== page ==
Factors affecting residential heating energy consumption
Author(s)Donovan, John J.; Fischer, Walter P.
Twenty per cent of all energy consumed in New England and ten per cent of all energy consumed in the United States is consumed in home heating. This paper reports on an effort to ascertain the major factors affecting the consumption of home heating oil. Three general classes of factors are analyzed: (1) physical and occupant characteristics (number of rooms, number of occupants, number of stories, amount of insulation, income level, etc.); (2) external (price, shortage awareness, weather); and (3) behavioral and physical changes (change in temperature settings, change in insulation, change in oil burner, etc.). The study is based on four data series: (1) actual monthly home heating oil consumption data on 8000 suburban homeowners in suburban Boston; (2) questionnaire responses from 2000 homeowners on their homes' physical and occupant characteristics, as well as changes in physical and occu- pant behavioral characteristics between 1972 and 1975; (3) monthly weather data; and (4) heating oil price data. The data is associated with the years from 1972 through 1975, a period in which marked price changes, shortages, and behavioral changes occurred, hence providing an opportunity to study the effects of these various events. Three models are central to the study: Model I. A cross-sectional model that depicts consumption per degree-day as a function of physical and occupant characteristics of a home. Model II. A time series regression model that establishes consumption per degree-day as a function of price and consumer awareness of an energy shortage. Model III. A cross-sectional regression model that attempts to explain change in consumption per degree-day from one year to the next as a function of specific conservation actions such as temperature resetting, addition of storm windows, etc. The major findings of each model are as follows: Model I: House size, age of home, family income, and the presence of storm doors and windows are all significant factors in predicting the amount of home oil consumption. Model II: Estimated values of price elasticity with respect to demand for residential heating oil and a measure of 'mnpact of shortage awareness on consumption are determined. This model also demonstrates that there were substantial savings in consumption corresponding to increases in price and shortage awareness from 1972-1975. Model III: he data from the questionnaire indicate that only a few consumers made physical home improvements; however, the data from the oil company indicate that a substantial savings (over 12%) in consumption occurred between the heating seasons 1972/73 and 1973/74. The conclusion from this data indicates that behavioral changes were the major conservation actions taken. Model III indicates that the behavioral change of temperature resetting is significant and the physical change of additional weather stripping and change of burner are significant. Further study is needed, however, to determine those behavioral changes that accounted for the major change in consumption. In addition, this model indicates that different groups within the sample (e.g., by income level, house characteristics) display similar conservation efficiency. In addition to the findings of the models, the paper includes (in Appendix B) a detailed discussion of biases associated with the data. Major conclusions from that discussion are: (1) our sample is representative of suburban homes in the Northern United States; (2) the consumers who responded to the questionnaire were slightly more energy- conscious and responded slightly more dramatically to price increases than the general populace; (3) our residential heating oil prices are representative of those that prevailed in the region; and (4) the heating seasons 1972 through 1975 were warmer than usual. Trends in the data indicate that new homes in the sample have a considerable amount of insulation and the typical single-family house in the sample has storm windows and doors.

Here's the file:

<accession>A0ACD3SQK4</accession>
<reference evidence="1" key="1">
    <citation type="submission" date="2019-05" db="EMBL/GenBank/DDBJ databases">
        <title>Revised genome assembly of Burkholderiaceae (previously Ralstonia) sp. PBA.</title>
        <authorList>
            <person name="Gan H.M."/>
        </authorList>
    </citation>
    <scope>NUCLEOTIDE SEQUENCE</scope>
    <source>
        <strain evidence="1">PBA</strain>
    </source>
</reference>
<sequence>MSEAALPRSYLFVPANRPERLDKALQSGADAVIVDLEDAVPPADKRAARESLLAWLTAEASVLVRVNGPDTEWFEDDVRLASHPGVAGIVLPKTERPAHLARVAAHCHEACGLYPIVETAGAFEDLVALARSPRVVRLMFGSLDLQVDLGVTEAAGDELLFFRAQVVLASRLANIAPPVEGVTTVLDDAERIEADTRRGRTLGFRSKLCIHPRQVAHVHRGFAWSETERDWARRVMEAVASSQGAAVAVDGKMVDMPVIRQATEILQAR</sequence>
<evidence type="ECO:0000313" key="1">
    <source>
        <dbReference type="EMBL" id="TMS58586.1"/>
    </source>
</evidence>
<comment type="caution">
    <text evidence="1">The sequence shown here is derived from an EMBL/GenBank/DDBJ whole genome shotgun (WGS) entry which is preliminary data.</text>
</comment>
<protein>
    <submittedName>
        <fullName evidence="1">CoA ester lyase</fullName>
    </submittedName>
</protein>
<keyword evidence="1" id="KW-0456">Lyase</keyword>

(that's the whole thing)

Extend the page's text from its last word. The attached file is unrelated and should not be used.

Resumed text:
MIT Energy Lab
Dwellings -- Fuel consumption, Heating, Energy consumption in New England
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